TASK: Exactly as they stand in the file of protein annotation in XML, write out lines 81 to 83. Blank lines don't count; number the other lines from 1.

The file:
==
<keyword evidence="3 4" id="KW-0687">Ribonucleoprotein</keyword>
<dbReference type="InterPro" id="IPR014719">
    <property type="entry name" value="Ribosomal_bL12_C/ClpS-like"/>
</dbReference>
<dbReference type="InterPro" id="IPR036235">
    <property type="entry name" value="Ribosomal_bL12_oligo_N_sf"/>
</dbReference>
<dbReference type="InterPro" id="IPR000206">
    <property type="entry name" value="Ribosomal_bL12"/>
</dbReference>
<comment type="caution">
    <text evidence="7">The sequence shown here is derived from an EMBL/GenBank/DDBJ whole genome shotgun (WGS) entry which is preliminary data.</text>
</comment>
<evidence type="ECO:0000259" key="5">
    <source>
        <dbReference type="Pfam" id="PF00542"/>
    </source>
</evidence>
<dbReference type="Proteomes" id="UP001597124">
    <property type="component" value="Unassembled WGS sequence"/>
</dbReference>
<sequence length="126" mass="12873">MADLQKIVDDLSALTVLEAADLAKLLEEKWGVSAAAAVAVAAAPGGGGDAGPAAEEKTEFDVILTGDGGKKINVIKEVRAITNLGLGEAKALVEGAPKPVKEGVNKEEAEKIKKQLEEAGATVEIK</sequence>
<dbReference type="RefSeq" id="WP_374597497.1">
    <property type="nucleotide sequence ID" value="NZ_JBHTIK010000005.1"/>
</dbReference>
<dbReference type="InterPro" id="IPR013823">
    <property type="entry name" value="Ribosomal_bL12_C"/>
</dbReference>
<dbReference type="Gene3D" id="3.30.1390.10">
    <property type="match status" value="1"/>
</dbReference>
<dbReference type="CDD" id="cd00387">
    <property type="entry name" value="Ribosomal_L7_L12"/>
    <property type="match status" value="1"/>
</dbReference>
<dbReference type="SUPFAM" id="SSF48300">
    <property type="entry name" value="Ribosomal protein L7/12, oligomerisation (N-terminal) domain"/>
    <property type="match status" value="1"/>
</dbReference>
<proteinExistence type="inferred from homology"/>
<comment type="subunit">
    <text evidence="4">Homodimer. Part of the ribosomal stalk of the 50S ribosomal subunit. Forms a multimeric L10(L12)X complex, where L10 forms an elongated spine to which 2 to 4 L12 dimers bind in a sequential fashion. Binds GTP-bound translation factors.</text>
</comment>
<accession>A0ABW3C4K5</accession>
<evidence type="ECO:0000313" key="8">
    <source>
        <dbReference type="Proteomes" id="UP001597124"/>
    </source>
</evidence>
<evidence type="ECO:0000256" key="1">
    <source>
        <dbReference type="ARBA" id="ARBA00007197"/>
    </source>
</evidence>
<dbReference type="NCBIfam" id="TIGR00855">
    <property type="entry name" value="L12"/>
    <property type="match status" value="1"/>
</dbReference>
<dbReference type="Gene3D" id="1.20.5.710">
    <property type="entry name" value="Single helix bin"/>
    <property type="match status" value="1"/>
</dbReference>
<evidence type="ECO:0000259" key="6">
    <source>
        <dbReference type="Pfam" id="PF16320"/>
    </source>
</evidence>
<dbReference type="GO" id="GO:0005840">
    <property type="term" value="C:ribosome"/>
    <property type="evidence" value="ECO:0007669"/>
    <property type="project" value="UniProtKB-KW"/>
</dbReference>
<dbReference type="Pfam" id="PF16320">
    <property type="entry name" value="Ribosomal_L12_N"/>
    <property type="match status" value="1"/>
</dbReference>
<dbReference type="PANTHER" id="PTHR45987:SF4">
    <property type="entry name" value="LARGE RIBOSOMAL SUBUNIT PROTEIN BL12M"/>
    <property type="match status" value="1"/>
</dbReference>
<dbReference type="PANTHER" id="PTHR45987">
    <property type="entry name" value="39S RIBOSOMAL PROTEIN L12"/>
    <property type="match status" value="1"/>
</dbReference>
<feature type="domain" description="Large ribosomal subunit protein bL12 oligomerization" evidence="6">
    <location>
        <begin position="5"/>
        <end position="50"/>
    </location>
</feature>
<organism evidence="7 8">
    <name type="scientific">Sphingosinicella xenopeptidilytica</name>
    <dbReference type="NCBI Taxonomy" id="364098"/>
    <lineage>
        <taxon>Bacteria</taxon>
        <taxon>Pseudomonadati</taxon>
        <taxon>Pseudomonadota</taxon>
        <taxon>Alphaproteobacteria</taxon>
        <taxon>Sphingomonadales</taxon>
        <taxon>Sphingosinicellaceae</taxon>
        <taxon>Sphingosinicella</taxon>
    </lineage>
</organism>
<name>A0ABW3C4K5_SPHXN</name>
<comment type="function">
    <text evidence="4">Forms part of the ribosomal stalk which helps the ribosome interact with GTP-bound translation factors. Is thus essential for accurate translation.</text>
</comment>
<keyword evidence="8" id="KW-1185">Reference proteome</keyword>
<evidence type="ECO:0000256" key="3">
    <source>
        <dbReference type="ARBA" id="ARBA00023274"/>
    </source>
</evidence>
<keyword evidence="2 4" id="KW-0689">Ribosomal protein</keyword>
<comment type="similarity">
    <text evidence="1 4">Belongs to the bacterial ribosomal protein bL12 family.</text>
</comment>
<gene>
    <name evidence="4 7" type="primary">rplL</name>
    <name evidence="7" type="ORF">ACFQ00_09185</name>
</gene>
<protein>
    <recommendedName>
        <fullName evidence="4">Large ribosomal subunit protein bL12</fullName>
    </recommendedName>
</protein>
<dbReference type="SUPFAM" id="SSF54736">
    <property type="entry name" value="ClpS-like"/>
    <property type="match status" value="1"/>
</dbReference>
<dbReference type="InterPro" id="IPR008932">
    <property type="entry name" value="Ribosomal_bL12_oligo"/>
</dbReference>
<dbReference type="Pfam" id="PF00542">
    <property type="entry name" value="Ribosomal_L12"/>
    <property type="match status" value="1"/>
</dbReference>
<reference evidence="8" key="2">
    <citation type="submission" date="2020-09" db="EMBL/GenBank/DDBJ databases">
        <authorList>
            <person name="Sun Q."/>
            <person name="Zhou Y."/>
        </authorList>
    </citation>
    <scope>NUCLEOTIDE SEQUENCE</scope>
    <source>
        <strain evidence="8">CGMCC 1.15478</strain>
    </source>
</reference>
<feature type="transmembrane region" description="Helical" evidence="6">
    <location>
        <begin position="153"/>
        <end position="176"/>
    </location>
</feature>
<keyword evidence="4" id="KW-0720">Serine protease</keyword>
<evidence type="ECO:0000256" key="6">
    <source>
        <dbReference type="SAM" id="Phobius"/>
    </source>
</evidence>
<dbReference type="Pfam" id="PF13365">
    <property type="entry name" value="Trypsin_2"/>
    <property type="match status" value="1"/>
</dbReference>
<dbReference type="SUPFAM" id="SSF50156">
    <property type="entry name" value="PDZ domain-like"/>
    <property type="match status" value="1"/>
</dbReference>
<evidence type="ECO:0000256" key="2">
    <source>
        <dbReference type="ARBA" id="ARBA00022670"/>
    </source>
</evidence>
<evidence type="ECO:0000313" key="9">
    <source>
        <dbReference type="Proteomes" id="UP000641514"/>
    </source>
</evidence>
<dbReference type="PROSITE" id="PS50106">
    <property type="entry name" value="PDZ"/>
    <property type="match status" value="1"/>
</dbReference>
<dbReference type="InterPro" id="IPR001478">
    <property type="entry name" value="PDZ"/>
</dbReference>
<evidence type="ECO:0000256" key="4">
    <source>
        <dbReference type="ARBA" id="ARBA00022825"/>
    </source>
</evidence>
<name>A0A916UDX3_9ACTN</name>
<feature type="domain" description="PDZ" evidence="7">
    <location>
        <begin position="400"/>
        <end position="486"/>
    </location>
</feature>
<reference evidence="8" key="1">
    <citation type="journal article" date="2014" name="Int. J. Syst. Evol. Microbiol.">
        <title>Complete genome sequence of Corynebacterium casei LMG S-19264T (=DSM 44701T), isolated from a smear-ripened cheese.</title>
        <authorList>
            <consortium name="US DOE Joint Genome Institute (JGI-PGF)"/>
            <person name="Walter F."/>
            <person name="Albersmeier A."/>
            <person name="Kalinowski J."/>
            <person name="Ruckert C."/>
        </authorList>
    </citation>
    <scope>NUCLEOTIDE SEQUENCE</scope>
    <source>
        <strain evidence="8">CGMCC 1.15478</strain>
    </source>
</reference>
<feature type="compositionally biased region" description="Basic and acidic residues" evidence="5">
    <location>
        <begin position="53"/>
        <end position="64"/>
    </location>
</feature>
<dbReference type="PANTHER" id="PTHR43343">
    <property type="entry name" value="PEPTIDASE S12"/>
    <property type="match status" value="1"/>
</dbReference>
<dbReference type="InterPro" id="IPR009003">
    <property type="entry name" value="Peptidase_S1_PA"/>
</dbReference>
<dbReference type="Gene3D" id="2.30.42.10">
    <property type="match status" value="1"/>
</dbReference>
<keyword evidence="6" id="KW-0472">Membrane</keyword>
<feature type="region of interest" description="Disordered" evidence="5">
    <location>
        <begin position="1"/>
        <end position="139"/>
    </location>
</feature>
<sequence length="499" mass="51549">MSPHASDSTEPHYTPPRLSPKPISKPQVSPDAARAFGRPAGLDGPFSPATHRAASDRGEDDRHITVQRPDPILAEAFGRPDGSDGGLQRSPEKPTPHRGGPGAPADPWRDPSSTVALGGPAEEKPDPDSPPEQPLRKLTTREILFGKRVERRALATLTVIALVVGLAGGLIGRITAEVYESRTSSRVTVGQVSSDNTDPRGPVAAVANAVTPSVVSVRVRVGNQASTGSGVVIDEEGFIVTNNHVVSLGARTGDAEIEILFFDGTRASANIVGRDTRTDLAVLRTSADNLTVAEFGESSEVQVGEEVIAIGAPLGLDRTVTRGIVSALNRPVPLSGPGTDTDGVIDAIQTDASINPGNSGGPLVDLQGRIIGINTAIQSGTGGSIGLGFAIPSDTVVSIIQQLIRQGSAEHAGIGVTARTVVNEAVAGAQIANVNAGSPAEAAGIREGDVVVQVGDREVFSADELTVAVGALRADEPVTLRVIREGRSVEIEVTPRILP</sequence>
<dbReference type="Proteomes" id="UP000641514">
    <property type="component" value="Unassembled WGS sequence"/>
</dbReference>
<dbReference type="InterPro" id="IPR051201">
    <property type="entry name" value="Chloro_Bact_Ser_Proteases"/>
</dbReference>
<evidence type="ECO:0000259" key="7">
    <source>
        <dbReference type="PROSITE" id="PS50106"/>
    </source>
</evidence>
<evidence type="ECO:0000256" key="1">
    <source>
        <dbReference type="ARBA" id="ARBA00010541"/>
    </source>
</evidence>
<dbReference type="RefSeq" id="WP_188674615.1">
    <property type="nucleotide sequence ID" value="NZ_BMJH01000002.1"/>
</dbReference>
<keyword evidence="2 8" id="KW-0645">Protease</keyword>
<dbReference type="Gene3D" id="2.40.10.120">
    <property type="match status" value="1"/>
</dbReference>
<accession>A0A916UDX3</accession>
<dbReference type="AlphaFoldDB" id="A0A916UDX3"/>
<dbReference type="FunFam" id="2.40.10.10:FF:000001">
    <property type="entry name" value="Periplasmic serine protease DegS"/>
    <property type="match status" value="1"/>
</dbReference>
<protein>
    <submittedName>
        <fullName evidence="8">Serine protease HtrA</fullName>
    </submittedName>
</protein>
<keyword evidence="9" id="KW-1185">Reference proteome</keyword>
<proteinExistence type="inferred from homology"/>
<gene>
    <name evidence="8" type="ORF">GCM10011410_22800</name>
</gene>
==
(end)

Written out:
<dbReference type="PANTHER" id="PTHR45987">
    <property type="entry name" value="39S RIBOSOMAL PROTEIN L12"/>
    <property type="match status" value="1"/>